Server to Server (S2S),

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Server to Server Transfers (S2S)

refer to a part of the process of moving funds, assets, liabilities and equities from their respective Nostro-Accounts, or data between different banks or financial institutions through their respective servers. These transfers are facilitated by secure, encrypted connections and rely on well-established protocols and standards to ensure the safe and efficient transmission of information. There are several components to server-to-server transfers in banking:

  1. Interbank networks: Financial institutions are connected to each other through interbank networks, such as the Society for Worldwide Interbank Financial Telecommunication (SWIFT) or the Automated Clearing House (ACH) network. These networks enable banks to communicate with one another and process transactions like fund transfers and payments.
  2. Protocols and standards: Server-to-server transfers rely on established protocols and standards to facilitate communication and transaction processing. Examples include the ISO 20022 standard for electronic data interchange and the SWIFT messaging system, which uses a specific format for exchanging financial messages between banks.
  3. Secure connections: Banks use secure, encrypted connections to protect the confidentiality and integrity of sensitive information transmitted during server-to-server transfers. This includes using technologies like Secure Socket Layer (SSL) or Transport Layer Security (TLS) to establish secure communication channels.
  4. Authentication and authorization: Banks employ robust authentication and authorization procedures to verify the identity of the parties involved in a server-to-server transfer. This may involve the use of digital certificates, cryptographic keys, or multi-factor authentication methods to ensure that only authorized individuals or systems can initiate or approve transactions.
  5. Transaction processing: Once the necessary security measures are in place, transactions can be processed between banks. This typically involves the sending bank initiating the transfer request, the receiving bank verifying and accepting the request, and then both banks updating their respective records to reflect the completed transfer.
  6. Reconciliation and settlement: Following the completion of a server-to-server transfer, banks will reconcile their records and settle any outstanding balances. This may involve updating ledgers, reconciling transaction data, and settling any outstanding fees or charges associated with the transfer.

Server to Server (S2S) Currency Transfer Structure

S2S Communications between Banks

Server-to-server communications between banks are established through a combination of secure protocols, regulatory frameworks, and industry standards to ensure the confidentiality, integrity, and availability of data. These communications are typically managed using a combination of the following protocols and technologies:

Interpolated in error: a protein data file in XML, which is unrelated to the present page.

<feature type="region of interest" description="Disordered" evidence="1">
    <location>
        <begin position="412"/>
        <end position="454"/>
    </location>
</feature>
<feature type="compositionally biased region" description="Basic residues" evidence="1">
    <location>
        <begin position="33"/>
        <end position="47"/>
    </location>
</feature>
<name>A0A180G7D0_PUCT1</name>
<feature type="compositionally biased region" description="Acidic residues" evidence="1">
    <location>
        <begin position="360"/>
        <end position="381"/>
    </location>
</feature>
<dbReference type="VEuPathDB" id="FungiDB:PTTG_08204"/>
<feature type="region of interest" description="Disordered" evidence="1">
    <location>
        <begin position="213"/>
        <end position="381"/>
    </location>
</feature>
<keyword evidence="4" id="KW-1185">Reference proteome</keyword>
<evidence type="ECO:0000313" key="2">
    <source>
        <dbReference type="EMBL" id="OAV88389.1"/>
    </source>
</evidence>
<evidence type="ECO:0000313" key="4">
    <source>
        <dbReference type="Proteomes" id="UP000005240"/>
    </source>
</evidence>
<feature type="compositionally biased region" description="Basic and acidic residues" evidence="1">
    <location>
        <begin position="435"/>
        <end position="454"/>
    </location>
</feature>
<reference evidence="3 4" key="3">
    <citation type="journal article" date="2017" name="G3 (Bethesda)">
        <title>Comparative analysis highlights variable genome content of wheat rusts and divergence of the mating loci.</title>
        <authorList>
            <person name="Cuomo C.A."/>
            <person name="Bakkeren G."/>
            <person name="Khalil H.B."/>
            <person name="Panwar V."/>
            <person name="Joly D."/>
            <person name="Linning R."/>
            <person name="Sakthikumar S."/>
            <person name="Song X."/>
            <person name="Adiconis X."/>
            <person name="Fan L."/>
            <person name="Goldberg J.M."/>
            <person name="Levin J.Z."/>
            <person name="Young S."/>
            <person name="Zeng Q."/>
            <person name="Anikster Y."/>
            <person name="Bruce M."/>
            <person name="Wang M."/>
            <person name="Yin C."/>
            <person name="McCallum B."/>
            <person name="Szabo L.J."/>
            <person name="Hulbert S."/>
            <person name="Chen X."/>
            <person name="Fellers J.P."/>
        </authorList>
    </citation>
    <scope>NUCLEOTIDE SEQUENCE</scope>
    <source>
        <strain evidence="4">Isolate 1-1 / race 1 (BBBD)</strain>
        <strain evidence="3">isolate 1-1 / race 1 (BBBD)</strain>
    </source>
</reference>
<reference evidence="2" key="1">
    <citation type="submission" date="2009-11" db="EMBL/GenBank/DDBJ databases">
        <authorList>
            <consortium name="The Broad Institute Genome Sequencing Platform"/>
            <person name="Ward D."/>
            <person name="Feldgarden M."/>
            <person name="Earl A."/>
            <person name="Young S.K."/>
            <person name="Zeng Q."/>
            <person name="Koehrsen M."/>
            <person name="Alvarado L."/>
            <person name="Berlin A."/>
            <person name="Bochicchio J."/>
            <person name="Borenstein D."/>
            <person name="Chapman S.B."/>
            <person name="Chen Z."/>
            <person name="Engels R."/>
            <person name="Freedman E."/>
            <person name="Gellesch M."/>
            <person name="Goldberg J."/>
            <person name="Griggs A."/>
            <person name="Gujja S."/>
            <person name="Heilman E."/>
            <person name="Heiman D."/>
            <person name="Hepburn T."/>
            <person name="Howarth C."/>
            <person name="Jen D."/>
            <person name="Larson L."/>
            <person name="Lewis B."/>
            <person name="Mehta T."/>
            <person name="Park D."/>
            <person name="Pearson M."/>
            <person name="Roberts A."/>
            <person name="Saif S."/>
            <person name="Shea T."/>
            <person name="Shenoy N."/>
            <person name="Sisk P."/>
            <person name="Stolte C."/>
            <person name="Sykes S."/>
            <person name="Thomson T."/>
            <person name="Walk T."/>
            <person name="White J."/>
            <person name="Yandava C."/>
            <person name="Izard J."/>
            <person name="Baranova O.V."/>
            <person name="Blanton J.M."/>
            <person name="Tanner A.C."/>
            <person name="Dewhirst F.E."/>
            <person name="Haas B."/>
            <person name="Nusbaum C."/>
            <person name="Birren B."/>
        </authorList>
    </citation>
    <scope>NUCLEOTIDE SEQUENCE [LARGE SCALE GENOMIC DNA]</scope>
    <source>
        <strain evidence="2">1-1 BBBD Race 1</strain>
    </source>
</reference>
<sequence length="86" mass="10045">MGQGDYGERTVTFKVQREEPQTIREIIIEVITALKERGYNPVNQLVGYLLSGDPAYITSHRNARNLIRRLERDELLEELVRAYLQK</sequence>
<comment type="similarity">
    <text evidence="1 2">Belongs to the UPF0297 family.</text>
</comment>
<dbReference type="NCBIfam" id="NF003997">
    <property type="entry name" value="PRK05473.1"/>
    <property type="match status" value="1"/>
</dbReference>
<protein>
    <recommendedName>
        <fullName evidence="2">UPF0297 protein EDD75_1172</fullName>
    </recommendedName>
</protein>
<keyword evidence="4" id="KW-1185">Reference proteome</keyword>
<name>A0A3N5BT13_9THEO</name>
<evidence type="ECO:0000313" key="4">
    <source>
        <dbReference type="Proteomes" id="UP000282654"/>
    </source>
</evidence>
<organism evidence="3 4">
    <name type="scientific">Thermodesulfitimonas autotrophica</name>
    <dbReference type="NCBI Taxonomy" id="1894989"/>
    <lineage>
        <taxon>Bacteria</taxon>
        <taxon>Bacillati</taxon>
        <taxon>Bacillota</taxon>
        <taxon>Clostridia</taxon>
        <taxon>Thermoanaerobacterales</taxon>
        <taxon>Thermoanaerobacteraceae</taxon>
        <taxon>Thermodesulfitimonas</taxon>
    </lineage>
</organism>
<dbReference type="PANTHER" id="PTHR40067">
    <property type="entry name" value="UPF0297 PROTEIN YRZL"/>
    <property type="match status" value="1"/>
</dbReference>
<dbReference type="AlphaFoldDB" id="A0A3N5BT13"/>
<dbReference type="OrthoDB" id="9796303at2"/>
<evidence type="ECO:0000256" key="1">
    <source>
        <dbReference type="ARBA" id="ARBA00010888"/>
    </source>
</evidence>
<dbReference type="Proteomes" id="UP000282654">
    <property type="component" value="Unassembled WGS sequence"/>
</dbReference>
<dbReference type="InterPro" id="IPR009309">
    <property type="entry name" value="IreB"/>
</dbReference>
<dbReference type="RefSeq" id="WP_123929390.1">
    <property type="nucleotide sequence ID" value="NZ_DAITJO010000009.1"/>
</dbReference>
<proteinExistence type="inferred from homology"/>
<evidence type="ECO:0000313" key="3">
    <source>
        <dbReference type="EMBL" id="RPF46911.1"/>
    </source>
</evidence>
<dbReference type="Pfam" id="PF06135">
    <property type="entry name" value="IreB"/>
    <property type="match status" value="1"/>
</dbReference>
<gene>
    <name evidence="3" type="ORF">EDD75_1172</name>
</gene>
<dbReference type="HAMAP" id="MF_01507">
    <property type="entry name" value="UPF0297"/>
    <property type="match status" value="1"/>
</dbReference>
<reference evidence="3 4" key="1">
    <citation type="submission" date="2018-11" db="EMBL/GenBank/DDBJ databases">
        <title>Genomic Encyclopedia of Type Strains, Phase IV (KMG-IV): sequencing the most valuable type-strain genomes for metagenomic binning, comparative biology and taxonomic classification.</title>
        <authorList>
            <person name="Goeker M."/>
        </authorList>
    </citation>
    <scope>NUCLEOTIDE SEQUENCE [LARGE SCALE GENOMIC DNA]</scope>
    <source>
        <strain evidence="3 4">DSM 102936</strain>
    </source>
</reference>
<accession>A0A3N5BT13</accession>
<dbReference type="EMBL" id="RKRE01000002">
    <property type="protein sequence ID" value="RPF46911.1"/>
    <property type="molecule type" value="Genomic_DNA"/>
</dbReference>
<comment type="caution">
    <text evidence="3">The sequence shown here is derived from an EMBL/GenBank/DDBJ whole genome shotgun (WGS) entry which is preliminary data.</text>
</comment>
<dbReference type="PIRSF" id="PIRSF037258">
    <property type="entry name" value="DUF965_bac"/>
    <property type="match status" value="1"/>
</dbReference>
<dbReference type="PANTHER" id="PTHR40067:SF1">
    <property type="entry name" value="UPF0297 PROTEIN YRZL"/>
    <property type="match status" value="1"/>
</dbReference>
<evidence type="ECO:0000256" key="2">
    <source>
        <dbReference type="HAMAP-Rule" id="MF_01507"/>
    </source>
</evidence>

1. SWIFT (Society for Worldwide Interbank Financial Telecommunication)

  •  Overview: SWIFT provides a global network for secure and standardized financial messaging. It is widely used for international bank transfers.
  • Protocols Used: SWIFTNet uses IP-based protocols such as SWIFTNet InterAct and SWIFTNet FileAct, which leverage XML for message formatting. Secure communications are ensured using TLS (Transport Layer Security).


2. ISO 20022

  •  Overview: ISO 20022 is an international standard for electronic data interchange between financial institutions. It provides a common platform for the development of messages in a standardized XML format.
  • Protocols Used: Often implemented over secure transport protocols like HTTPS and TLS.


3. FIX (Financial Information Exchange) Protocol

  •  Overview: FIX is a standard protocol for the real-time electronic exchange of securities transactions.
  • Protocols Used: FIX messages are usually transmitted over TCP/IP and can be secured using TLS.


4. EBICS (Electronic Banking Internet Communication Standard)

  • Overview: Widely used in Europe, EBICS is a protocol for securely transmitting financial transactions over the internet.
  • Protocols Used: EBICS utilises HTTPS with TLS for secure communication and XML for message formatting.


5. VPN (Virtual Private Network)

  • Overview: VPNs provide secure point-to-point communication over the internet by creating encrypted tunnels.
  • Protocols Used: Common protocols include IPsec (Internet Protocol Security) and SSL/TLS.


6. API (Application Programming Interface) Standards

  • Overview: APIs allow for seamless integration and communication between banking systems.
  • Protocols Used: RESTful APIs often use HTTPS with TLS for secure data transmission. Open Banking standards like PSD2 in Europe mandate the use of secure APIs for accessing banking data.


7. SFTP (Secure File Transfer Protocol)

  • Overview: SFTP is used for secure file transfer between banks.
  • Protocols Used: SFTP operates over SSH (Secure Shell), ensuring encryption and secure transmission.


8. Blockchain and DLT (Distributed Ledger Technology)

  • Overview: Emerging technologies like blockchain provide decentralized and secure transaction processing.
  • Protocols Used: Specific protocols depend on the blockchain platform, e.g., Hyperledger Fabric, Ethereum. Security is ensured through cryptographic methods.


Security and Regulatory Considerations

  • Authentication and Authorization: Mechanisms such as two-factor authentication, digital signatures, and role-based access controls are employed.